Mortality Rates of Alcohol Withdrawal | The Ranch

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Mortality Rates of Alcohol Withdrawal

September 27, 2017 Articles
Alcohol addicted man sitting alone with alcohol bottle

According to the 2015 National Survey on Drug Use and Health, over 6% of the U.S. adult population is addicted to alcohol, but over 86% have consumed alcohol in their lives. These statistics and the fact that alcohol use is so common might make you think that the risks of addiction are limited, but this is false. Alcohol addiction is a common problem, and withdrawal from alcohol can be fatal. Although alcohol withdrawal-related mortality is largely due to delirium tremens, alcohol withdrawal seizures and other complications can also cause serious health problems even without delirium tremens.

Alcohol Withdrawal Basics: Why It Could Kill You

Withdrawal is the process during which your body transitions from being addicted to being physically free from the effects of the substance. For heroin users, this means enduring a painful, persistent flu-like set of symptoms. For people with alcoholism, stopping drinking can lead to everything from psychological symptoms like anxiety and irritability to depression, tremors, seizures, severe confusion and death. Most deaths from alcohol withdrawal are due to delirium tremens, an extreme form of alcohol withdrawal.

Delirium Tremens: How Common Is It and How Many Sufferers Die?

Around 5% of people with alcohol withdrawal get delirium tremens, often called the DTs. This extreme reaction is characterized by a severely confused state, disorientation, hallucinations and alcohol withdrawal seizures. The risk of DTs is greater if you’ve been drinking a lot each day for a long time. For example, people who drink more than two bottles of wine, seven pints of beer or a half-liter of hard alcohol every day for many months have a much greater risk of DTs, but you can also get the DTs if you drink less over a longer time.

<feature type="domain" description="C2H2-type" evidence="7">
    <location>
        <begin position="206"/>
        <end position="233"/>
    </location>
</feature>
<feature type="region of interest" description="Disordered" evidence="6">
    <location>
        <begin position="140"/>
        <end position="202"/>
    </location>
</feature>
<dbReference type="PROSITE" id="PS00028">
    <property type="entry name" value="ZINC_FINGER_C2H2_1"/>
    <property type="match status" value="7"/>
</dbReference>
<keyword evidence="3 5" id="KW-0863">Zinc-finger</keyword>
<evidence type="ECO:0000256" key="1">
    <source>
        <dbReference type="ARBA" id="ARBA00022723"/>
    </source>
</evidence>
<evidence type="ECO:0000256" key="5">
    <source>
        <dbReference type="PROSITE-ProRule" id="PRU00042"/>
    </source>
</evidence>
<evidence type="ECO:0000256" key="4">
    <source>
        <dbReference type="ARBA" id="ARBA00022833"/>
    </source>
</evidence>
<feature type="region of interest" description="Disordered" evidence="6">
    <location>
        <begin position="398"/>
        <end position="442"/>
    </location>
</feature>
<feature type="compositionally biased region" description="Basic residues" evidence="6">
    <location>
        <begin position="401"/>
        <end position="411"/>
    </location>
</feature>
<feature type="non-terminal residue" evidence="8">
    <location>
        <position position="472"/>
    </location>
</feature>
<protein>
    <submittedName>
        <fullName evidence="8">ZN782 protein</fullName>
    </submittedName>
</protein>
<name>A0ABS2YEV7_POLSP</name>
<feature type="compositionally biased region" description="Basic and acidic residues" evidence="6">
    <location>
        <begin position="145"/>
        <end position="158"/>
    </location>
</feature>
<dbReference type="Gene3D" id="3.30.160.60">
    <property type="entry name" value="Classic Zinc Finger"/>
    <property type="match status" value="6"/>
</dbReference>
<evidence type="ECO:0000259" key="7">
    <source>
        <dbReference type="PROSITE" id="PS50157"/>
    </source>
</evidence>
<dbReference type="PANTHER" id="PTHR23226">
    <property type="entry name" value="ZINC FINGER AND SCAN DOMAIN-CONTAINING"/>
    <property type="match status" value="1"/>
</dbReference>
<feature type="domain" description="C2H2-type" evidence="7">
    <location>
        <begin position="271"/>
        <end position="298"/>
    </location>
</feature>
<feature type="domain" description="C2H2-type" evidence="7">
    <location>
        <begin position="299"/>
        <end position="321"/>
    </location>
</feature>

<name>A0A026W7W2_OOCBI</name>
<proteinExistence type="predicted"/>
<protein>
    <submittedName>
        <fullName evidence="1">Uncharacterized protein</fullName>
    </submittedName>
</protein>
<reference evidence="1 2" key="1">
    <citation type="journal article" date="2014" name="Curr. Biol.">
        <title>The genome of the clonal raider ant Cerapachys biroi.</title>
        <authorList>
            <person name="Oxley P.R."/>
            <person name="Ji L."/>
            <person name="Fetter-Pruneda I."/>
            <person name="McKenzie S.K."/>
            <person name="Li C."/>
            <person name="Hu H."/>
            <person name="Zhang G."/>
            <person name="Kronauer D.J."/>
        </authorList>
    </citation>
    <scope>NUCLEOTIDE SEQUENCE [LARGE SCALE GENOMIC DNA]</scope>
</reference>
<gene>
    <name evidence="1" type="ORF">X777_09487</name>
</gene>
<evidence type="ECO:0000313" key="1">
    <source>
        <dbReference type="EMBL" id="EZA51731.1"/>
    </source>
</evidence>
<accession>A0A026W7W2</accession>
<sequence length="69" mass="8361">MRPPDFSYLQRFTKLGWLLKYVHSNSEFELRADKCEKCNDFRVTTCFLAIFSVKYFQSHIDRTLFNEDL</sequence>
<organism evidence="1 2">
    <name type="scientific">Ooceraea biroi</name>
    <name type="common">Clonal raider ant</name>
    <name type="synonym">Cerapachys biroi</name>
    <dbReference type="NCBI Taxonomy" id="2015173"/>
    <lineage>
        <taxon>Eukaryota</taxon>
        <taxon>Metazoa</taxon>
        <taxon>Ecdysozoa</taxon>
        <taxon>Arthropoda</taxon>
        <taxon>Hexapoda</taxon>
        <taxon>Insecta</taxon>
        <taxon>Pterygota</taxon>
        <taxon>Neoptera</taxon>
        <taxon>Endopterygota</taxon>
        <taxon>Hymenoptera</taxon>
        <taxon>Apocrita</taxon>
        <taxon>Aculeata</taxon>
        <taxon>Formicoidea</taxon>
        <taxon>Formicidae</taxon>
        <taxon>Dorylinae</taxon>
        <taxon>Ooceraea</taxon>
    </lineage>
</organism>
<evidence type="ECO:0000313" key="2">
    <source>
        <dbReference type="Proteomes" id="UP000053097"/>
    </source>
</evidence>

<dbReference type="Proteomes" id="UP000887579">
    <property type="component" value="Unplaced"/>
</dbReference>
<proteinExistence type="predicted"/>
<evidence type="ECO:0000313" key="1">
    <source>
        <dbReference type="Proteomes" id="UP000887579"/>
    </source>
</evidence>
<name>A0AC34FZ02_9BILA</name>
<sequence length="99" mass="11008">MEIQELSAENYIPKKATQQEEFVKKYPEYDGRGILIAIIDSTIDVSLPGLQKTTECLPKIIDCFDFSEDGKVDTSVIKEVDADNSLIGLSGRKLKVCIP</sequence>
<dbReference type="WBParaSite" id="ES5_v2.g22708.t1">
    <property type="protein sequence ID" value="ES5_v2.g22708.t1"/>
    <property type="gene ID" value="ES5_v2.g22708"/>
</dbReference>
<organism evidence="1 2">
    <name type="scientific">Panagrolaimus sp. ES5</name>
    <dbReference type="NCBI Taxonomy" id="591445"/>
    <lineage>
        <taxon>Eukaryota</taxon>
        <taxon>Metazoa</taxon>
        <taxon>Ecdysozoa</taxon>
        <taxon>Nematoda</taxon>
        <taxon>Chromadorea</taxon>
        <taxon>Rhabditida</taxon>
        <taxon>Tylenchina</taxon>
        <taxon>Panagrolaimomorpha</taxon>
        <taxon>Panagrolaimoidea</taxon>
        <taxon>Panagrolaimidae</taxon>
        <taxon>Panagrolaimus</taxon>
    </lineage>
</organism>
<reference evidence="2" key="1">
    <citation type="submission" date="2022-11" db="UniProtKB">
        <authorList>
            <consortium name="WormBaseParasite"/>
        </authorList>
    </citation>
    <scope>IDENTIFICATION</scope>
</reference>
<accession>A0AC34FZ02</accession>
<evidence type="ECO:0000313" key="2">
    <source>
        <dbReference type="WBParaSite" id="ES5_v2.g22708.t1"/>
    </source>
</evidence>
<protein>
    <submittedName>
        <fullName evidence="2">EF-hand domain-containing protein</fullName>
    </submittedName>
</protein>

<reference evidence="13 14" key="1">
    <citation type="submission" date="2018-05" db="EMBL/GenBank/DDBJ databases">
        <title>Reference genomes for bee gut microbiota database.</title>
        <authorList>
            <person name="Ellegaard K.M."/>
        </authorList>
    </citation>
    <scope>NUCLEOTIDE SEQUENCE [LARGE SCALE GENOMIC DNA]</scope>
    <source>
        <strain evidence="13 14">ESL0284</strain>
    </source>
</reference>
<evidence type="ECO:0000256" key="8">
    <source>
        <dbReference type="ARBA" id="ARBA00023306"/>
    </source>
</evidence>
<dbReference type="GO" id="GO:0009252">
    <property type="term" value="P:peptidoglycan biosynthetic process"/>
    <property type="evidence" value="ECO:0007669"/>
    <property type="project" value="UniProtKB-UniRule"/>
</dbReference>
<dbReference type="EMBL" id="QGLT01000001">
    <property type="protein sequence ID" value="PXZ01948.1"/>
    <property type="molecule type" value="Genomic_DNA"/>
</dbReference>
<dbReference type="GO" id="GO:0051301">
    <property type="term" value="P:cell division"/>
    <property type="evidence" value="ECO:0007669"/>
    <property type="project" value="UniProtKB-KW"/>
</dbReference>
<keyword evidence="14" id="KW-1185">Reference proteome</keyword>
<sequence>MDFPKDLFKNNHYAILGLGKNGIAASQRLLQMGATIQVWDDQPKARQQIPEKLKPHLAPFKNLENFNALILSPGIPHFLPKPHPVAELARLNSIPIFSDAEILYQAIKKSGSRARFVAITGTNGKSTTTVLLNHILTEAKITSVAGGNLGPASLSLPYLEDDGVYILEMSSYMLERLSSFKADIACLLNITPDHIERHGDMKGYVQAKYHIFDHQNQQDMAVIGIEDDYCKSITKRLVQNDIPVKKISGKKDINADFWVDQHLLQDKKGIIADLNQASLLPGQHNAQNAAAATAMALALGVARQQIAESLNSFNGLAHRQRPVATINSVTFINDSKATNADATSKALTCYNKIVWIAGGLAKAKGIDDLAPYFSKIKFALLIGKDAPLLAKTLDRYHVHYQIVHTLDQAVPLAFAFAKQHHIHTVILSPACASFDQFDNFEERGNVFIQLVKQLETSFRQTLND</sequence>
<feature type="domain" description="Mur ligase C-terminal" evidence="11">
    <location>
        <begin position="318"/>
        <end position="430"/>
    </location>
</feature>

About 1 in 20 people who get the DTs die, but this death rate substantially reduces if you receive medical care. Some studies suggest the death rate from the DTs is even higher than this, though. This is one of the most compelling reasons that people with alcoholism should receive inpatient medical care during detoxification.

Overall Mortality from Alcohol Withdrawal and Other Considerations

The DTs are the biggest factor in determining the mortality rate from alcohol withdrawal, but researchers have considered the impact of other factors. While alcohol withdrawal seizures alone have not been conclusively demonstrated to cause deaths, a study in Spain looking at overall mortality from alcohol withdrawal found that 6.6% of people admitted to a hospital with alcohol withdrawal syndrome died. Patients were more likely to die if they had cirrhosis, the DTs, pneumonia, difficulty breathing or chronic illnesses.

Medical Support Matters for Alcoholism Sufferers

Estimates of death rates among people with alcohol withdrawal range from about 1 in 400 to over 1 in 20, but with over 15 million alcohol-dependent adults in the U.S., even 1 in 400 represents many lives lost. This is why tackling alcohol addiction and ensuring that people in withdrawal receive adequate medical care is so important. If you know somebody struggling with alcoholism, don’t delay getting them help.


“Alcohol Facts and Statistics” – National Institute on Alcohol Abuse and Alcoholism

“Alcohol withdrawal” – National Library of Medicine

“Delirium tremens” – National Library of Medicine

“Recognition and Management of Withdrawal Delirium (Delirium Tremens)” by Marc A. Schuckit

“Complications of Alcohol Withdrawal” by Louis A. Trevisan et al.

“Death from seizures induced by chronic alcohol abuse—Does it exist?” by S. Christoffersen

“Analysis of the Factors Determining Survival of Alcoholic Withdrawal Syndrome Patients in a General Hospital” by R. Monte et al.

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